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Diasporian News of Thursday, 30 August 2007

Source: Daily Mail

Doctor's missing car key could nail her killer

Police have said that a missing car key may lead to the killer of Dr Victoria Anyetei, stabbed to death outside her home in Dartford 16 days ago.

The 54-year-old consultant paediatrician's body was discovered by her son in her car on the driveway of their home in Teynham Road at around 10.30am.

She had been killed as she set off for work at St Thomas's Hospital in London.

Police have appealed to neighbours to search their gardens for her missing car key - and the murder weapon.

Today her bother, Dr Jonathan Anyetei, begged for information.

"We would like to appeal directly to people in the community and say please, please come forward if you have any information about my sister's murder."

And he added: "It's a cowardly thing to attack an innocent woman on her way to work. It's a cowardly act."

Dr Victoria Anyetei died outside her home in the quiet cul-de-sac where she had lived for eight years on August 14.

Detective Chief Inspector Anne Brittain of Kent Police said she believed Dr Anyetei was attacked as she got in her silver Toyota Avensis to drive to the railway station and catch the train to work.

Police enquiries are focusing on finding the missing car key and the knife used to kill her.

DCI Brittain said: "Her killer is believed to have taken this key away after having murdered her and I'm sure someone out there can help us to find this key.

"It could lead us to the murderer.

"It is very likely that the killer threw this key away after having left the scene."

The missing key was attached to a keyring on a leather fob with a metal Toyota insert. A small silver key may also have been attached to the keyring.

DCI Brittain said: "Did you see anyone with a similar type of key and wondered why they are in possession of it? If you have information linked to this it is important that you come forward and talk to us immediately."

She added: "We're still looking for the knife used by the killer. I would appeal to anyone in the area to re-check their gardens. We still have not found the murder weapon."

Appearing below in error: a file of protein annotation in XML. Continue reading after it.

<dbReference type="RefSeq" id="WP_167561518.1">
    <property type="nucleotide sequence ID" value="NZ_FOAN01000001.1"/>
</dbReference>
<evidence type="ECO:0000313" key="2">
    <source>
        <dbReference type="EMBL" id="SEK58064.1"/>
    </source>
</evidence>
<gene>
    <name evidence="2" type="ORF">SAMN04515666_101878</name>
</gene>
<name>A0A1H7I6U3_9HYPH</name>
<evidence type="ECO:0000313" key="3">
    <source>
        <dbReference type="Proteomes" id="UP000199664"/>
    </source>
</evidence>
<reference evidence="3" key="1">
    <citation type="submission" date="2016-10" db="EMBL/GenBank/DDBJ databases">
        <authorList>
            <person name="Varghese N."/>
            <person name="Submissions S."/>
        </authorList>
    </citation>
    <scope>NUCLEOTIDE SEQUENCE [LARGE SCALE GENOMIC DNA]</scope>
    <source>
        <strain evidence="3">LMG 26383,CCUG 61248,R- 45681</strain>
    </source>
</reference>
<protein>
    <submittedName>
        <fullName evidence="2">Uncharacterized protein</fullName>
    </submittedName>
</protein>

Dr Jonathan Anyetei, 61, a dental surgeon, of Stevenage in Hertfordshire, said his sister was a "dedicated mother and loving sister".

He said: "She was the glue for the family, she held us all together and she was also a safety net in the sense that if any of us were going to fall, she would be there to support us."

Dr Jonathan Anyetei revealed he last spoke to his sister, a devout Christian, on the telephone about two weeks before her death.

He said: "She seemed all right. Most times she spoke to me about her problems but last time she was talking about her son and how she was happy he was going to university to study law."

He also revealed they were jointly planning a holiday to visit their brother in South Africa. His sister had also recently returned from a trip home to their native Ghana.

DCI Brittain said a dedicated team of 20 officers were making enquiries at her workplace and church and with friends and family.

She said: "This attack doesn't make sense. There's no clear motive, there's no obvious evidence, it's a very complex case and it takes time to investigate."

DCI Brittain also said: "She was a professional lady who was involved very heavily with her family and an avid churchgoer."

Police continue to pursue "many avenues", including the possibility Dr Victoria Anyetei was murdered by a disgruntled former patient.

DCI Brittain said there was no evidence to suggest the attack was racially motivated.

She said: "We must emphasise we still want people to come forward and help us build up a more detailed picture of what was going on in the area in the morning Victoria was killed.

"I'm disappointed we haven't got more witnesses who did see something that day."